As newspapers' circulation numbers and ad revenues free-fall, their executives have decided that publications must go "hyper-local" and online, and they've enlisted the help of amateurs...the newspaper industry's embrace of "citizen journalism" has a downside. Reader-submitted content rarely gets vetted by editors.... The [Gannett-owned Tallahassee] Democrat published a story by a retirement home's development director about the complex's great new golf course—without disclosing her job—and a woman wrote an article about a boy who'd organized a cancer charity event without noting that she's his mom. This may sound like small-time stuff, but it exemplifies the self-defeating side effects of newspapers' new strategy for survival.Call it the second phase of the Usa Today-ification of the press; after all, the media empire that gave us the McPaper is now setting newspapers' online agenda.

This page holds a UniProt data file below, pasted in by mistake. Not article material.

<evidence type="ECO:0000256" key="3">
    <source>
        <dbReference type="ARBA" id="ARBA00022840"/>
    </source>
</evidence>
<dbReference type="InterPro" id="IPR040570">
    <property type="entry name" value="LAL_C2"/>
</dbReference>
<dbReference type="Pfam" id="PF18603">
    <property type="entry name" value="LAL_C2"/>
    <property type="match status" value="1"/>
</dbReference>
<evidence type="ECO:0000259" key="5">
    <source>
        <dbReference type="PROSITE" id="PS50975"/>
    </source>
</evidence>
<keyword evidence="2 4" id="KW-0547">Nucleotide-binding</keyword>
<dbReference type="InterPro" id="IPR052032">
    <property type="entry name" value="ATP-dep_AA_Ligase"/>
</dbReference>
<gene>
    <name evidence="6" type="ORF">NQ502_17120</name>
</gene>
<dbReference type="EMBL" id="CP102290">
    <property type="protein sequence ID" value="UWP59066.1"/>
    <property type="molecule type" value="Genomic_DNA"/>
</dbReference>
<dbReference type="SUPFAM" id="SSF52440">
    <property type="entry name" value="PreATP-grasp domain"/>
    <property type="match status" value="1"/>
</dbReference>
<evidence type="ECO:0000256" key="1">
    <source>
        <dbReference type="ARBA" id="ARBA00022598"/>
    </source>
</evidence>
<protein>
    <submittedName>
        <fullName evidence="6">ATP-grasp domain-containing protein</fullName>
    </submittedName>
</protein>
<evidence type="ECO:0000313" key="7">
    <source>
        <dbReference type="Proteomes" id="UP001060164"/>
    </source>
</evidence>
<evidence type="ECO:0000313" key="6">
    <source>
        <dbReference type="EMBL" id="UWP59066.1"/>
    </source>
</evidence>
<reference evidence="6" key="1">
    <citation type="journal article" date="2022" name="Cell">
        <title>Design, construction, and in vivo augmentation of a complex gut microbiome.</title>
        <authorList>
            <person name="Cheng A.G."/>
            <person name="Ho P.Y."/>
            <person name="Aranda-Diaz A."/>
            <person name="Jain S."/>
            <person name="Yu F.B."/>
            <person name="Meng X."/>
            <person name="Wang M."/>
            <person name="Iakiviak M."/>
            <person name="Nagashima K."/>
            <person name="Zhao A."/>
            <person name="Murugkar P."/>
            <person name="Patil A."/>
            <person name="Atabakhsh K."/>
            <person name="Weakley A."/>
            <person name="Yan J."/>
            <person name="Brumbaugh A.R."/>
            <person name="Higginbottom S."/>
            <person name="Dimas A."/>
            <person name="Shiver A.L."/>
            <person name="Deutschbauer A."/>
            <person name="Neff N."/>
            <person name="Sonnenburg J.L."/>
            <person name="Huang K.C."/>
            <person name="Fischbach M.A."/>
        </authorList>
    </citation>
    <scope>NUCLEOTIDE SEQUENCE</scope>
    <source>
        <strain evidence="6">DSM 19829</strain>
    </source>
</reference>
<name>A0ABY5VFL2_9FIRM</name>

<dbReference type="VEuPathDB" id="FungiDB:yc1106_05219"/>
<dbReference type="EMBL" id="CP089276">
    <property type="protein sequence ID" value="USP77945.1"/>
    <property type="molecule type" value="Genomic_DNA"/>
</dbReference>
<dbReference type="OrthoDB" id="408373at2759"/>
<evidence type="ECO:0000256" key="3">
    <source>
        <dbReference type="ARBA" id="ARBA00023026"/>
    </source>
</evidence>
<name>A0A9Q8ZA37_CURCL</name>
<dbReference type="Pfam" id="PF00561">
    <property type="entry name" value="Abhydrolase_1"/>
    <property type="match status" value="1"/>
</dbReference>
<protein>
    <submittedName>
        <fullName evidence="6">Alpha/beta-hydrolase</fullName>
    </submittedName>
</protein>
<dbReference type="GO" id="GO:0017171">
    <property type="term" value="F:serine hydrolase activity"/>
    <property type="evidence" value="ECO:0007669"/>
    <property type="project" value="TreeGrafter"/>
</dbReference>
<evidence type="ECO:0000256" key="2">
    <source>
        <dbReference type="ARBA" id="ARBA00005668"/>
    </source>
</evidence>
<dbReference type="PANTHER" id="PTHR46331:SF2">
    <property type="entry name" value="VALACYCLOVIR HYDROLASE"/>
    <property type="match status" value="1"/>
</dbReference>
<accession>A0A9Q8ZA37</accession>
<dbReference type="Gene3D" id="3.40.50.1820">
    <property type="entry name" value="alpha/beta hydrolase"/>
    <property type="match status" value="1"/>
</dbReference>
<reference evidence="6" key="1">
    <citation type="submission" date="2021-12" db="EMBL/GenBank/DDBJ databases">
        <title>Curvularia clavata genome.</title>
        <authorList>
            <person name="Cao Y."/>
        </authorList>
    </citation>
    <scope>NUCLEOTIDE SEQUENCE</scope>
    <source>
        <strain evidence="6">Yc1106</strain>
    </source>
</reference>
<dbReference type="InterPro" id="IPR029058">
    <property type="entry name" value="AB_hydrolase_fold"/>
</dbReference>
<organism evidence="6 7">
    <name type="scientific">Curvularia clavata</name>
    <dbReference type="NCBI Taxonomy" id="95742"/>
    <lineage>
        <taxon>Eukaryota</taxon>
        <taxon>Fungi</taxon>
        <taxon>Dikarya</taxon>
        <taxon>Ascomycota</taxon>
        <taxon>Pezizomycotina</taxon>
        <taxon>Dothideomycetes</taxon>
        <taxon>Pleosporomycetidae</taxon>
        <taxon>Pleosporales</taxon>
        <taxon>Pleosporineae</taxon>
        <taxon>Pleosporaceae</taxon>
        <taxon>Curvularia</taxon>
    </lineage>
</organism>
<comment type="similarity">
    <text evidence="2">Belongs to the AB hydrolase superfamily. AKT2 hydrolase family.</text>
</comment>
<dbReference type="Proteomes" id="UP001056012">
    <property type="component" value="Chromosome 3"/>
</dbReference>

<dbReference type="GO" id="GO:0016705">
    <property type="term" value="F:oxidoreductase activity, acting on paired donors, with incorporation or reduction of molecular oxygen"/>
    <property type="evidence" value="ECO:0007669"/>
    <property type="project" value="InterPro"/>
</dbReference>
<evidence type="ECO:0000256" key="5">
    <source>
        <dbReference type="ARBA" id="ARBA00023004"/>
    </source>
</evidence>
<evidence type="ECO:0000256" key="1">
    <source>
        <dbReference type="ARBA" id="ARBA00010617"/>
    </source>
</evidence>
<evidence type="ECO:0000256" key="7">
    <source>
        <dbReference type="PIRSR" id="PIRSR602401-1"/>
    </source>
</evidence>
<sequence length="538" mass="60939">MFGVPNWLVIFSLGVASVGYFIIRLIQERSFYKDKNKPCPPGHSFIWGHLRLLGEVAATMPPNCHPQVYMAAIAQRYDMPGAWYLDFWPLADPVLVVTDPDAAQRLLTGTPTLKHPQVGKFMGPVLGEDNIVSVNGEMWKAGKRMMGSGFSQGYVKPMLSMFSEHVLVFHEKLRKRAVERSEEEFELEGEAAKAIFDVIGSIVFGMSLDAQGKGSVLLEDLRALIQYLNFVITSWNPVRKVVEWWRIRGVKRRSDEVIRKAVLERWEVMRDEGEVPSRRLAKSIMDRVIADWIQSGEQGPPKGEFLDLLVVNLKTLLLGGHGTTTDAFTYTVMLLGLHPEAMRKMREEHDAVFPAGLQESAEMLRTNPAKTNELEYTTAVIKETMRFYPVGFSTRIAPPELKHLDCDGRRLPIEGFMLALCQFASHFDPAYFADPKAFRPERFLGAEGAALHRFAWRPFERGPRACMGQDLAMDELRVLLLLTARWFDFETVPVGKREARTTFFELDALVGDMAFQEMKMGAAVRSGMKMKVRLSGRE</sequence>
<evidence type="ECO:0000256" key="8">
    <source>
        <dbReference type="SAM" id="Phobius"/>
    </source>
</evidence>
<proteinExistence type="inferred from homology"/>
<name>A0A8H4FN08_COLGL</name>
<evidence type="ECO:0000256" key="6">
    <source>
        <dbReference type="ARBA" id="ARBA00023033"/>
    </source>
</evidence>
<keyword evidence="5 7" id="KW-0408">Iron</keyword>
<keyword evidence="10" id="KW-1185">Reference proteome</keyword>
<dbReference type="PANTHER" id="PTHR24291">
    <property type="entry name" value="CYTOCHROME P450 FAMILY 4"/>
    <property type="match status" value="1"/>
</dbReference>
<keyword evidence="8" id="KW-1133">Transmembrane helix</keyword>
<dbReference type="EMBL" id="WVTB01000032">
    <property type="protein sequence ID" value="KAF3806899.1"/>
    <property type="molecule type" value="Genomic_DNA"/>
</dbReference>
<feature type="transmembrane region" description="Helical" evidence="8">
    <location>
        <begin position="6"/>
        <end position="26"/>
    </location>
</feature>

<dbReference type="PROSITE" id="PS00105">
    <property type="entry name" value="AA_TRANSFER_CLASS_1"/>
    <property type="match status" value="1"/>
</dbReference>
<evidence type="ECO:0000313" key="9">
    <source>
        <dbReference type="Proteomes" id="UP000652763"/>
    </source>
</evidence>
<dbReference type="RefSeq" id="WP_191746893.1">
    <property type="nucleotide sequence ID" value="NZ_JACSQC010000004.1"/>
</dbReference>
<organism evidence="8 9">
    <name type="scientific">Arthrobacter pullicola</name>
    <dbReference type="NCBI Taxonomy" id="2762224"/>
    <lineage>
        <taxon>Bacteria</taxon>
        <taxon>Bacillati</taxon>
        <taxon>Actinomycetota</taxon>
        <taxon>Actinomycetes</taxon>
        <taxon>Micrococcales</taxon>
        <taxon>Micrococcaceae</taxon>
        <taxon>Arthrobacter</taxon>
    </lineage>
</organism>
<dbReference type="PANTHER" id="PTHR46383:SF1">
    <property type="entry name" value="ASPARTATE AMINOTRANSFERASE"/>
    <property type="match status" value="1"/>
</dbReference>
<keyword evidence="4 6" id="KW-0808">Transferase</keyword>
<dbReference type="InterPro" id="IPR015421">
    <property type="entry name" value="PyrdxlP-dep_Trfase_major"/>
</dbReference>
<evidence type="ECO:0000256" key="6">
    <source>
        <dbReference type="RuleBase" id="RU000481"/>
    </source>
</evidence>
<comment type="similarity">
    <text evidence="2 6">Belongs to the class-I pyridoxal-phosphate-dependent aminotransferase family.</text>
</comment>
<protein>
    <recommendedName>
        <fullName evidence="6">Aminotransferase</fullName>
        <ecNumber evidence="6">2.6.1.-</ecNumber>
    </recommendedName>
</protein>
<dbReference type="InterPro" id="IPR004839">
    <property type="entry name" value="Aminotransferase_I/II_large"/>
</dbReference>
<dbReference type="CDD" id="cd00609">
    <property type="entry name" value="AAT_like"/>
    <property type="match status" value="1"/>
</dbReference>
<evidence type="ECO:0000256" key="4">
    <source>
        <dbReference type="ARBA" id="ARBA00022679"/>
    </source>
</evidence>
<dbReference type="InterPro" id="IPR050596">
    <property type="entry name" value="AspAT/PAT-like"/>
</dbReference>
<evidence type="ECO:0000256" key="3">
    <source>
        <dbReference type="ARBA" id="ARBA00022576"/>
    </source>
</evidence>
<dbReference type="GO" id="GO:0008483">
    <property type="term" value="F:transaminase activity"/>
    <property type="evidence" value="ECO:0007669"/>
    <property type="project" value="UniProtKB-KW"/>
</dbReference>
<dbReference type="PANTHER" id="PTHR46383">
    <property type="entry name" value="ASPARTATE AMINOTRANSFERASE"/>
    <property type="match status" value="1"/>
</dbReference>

I also ended up thinking about the media brouhaha at the State Capitol, where old-school journalists are trying to band together against new-media types and bloggers, some of whom have been accused of being glorified party operatives. Clearly, as media is going digital, there is a fine line between journalism and advocacy, and so much comes down to disclosure.